Waste Management’s Attempts to Limit Local Government’s Authority Leaves Communities and Activists Outraged

Jo-Carolyn Goode | 9/4/2014, 9:32 a.m.
The San Jacinto River Coalition is holding a press conference and protest at 1:00 pm on Thursday, September 4 at ...
Amanda Kryzyzanowski-Cream is a volunteer for the San Jacinto River Coalition. She grew up in Crosby and played and camped at the San Jacinto River often.

The San Jacinto River Coalition is holding a press conference and protest at 1:00 pm on Thursday, September 4 at the headquarters of Waste Management Inc., located at 1001 Fannin St in downtown Houston.

The Houston-based Fortune 500 Company has made it clear they do not want to fully clean-up their decades old toxic waste in the San Jacinto River. Now, they've made it clear they want cities and counties in Texas to have limited authority to pursue environmental polluters. Waste Management’s efforts are in response to Harris County Attorney’s Office seeking nearly $2 billion in penalties for the San Jacinto River Waste Pits. As published recently in the Houston Chronicle (page B5, August 24), Waste Management and International Paper supported legislation to “diminish the power Texas cities and counties have had for decades to file such environmental enforcement lawsuits”.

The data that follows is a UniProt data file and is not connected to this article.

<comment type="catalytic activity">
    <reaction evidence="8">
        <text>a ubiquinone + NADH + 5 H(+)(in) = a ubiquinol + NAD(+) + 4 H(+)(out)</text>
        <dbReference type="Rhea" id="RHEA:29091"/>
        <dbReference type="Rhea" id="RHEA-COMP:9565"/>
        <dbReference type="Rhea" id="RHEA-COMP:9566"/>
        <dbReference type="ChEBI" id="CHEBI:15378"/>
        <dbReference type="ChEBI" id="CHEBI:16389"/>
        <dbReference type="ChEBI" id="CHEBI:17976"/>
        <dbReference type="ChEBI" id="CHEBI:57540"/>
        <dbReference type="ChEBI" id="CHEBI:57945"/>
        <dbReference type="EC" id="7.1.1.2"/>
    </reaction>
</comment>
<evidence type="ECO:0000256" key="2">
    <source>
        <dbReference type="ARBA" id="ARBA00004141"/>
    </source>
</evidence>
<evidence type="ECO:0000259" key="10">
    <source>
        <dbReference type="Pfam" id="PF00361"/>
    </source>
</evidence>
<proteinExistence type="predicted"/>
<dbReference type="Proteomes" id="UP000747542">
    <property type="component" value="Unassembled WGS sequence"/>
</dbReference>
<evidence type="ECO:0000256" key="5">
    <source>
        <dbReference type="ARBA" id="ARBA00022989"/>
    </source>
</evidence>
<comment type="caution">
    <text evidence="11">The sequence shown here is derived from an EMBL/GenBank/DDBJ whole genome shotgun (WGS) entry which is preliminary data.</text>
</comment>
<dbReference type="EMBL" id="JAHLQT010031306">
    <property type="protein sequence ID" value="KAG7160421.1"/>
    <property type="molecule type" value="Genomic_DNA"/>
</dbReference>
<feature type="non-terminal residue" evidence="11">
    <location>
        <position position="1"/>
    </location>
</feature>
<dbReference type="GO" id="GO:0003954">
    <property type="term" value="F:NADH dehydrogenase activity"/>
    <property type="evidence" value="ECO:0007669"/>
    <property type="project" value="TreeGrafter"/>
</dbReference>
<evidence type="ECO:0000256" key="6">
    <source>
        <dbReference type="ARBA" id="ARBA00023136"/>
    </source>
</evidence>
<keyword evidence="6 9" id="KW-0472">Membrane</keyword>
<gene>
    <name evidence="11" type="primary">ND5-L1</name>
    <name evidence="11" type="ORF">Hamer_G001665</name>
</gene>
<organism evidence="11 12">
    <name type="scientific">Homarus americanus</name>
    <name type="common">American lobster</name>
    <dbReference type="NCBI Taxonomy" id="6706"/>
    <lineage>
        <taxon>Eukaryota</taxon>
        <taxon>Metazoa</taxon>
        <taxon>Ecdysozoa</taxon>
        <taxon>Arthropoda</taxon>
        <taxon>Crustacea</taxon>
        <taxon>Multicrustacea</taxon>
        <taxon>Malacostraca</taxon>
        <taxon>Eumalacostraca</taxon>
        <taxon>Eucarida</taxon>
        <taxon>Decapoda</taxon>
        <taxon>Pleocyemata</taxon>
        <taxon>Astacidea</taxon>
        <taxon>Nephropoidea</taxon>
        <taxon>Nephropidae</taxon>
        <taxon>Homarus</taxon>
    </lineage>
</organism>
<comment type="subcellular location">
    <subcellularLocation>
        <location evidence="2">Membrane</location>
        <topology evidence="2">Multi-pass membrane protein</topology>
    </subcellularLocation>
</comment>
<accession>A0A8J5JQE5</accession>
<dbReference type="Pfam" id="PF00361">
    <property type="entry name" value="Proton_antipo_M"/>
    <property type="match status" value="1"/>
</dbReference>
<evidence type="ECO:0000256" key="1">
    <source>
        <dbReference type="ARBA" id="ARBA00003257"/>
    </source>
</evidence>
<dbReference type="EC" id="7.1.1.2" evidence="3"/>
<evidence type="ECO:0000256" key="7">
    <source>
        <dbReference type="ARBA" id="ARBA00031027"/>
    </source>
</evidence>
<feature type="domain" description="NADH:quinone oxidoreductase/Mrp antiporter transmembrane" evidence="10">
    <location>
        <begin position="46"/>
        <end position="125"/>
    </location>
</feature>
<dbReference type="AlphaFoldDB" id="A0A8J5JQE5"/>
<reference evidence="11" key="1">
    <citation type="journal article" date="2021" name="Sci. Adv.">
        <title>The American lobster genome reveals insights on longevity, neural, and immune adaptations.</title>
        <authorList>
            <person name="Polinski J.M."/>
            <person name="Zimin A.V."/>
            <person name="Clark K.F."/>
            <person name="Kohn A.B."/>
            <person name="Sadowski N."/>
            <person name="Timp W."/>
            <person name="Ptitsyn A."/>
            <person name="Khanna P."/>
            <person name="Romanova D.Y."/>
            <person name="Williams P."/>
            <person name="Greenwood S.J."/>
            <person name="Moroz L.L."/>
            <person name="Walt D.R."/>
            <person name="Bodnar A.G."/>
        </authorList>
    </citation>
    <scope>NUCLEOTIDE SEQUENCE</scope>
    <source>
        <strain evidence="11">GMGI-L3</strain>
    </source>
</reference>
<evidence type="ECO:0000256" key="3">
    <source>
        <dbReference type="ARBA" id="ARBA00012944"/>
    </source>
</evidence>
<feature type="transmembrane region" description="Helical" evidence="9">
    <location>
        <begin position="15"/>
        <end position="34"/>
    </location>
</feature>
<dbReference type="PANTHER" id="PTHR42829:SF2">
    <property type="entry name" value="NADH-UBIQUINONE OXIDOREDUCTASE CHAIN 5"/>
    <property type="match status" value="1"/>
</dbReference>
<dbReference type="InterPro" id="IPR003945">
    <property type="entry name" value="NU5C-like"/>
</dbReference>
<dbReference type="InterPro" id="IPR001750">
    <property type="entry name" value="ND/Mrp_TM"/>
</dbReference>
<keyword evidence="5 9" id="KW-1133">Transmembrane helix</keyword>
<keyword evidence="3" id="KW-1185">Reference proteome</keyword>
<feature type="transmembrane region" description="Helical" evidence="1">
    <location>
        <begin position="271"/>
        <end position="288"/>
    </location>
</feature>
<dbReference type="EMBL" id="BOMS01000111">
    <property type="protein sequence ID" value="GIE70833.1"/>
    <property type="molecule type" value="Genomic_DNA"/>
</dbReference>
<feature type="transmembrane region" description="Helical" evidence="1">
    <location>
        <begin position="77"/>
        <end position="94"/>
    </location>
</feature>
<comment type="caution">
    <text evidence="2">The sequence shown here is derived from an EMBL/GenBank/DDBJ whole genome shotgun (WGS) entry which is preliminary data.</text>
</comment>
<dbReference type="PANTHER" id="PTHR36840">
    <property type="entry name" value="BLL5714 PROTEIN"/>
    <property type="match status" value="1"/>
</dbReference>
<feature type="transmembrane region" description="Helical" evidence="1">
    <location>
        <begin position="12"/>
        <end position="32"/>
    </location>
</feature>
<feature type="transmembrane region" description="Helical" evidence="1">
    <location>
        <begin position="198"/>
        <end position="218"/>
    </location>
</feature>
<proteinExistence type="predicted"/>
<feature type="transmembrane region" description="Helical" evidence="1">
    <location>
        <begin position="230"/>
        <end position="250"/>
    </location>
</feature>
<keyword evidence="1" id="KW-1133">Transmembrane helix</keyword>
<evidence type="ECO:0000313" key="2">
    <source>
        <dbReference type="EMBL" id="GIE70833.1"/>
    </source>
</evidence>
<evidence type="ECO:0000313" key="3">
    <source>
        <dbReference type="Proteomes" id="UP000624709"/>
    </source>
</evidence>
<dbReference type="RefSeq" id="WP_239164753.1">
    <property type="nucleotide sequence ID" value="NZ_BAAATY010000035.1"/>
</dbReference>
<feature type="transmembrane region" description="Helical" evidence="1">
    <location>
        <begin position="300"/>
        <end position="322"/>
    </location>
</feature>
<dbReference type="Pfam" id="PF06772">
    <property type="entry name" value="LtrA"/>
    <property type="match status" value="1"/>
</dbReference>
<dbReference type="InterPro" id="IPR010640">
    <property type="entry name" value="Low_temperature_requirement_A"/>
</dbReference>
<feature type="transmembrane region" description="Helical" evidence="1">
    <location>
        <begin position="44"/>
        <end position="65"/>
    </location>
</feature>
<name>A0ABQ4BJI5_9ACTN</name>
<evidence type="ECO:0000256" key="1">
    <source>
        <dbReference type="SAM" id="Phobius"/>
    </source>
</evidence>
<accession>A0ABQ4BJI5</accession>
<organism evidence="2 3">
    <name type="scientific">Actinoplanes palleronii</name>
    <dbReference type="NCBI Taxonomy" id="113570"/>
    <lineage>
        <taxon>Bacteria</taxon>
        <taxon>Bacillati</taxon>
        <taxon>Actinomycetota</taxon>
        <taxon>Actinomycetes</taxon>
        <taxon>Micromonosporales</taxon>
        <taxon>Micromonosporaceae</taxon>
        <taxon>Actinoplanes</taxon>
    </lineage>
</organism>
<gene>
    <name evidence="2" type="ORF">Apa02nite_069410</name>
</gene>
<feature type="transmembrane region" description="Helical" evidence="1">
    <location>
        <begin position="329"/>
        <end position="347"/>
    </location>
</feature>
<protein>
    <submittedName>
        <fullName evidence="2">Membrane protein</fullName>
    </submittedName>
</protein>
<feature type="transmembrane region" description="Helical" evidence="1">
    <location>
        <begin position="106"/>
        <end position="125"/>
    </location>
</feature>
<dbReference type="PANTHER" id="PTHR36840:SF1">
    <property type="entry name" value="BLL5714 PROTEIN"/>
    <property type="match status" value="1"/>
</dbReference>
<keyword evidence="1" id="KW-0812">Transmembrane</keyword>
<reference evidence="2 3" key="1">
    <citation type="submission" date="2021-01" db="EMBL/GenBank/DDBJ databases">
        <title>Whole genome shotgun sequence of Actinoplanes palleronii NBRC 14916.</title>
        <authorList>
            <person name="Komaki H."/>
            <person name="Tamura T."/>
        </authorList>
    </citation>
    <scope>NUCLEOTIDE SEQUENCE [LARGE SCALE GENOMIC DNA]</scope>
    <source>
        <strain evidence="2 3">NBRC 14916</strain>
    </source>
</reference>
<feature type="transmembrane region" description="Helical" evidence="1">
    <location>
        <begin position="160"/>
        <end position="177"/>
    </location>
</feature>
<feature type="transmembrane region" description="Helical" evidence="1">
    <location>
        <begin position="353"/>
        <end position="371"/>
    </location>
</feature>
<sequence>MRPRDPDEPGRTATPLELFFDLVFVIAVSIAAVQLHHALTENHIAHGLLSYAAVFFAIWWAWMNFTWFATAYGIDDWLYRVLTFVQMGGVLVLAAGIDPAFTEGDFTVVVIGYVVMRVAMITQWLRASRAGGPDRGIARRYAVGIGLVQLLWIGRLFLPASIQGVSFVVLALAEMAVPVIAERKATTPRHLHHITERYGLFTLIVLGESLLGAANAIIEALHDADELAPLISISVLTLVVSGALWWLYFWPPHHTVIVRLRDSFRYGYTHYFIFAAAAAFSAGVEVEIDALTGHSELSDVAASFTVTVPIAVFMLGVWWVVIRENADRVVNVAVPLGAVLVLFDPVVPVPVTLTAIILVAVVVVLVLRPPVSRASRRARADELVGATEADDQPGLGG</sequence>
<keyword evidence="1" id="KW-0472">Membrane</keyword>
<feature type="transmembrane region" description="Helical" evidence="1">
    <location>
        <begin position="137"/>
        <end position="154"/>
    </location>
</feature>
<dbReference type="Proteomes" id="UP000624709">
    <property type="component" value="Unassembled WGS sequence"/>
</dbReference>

The Waste Pits, which Waste Management and International Paper are responsible for, were abandoned for over 40 years - - left in the San Jacinto River to pollute Galveston Bay’s precious fishery and the communities surrounding the Pits. Those effected by the two companies’ lack of concern for the environment and people of Harris County, do not feel it is the companies place to decide the limitations of their punishments. It is imperative to the future of the surrounding communities that Harris County seeks retroactive penalties because the Superfund Process will not clean up all of the damage caused by the Waste Pits over the past four decades. Director of the San Jacinto River Coalition, Jackie Young, states that “The people of Channelview and Highlands have unknowingly raised their children in homes with carcinogenic dioxin and furans in the yards and allowed their families to play and swim near the highly toxic Pits. Diminishing local government’s authority will put more emphasis on federal courts and will increase the time necessary to solve such complex issues.”

Concerned community members, The Sierra Club, TEJAS (Texas Environmental Justice Advocacy Services), Texans Together, and local activists will join the San Jacinto River Coalition at today’s press event.

For more information, visit texanstogether.org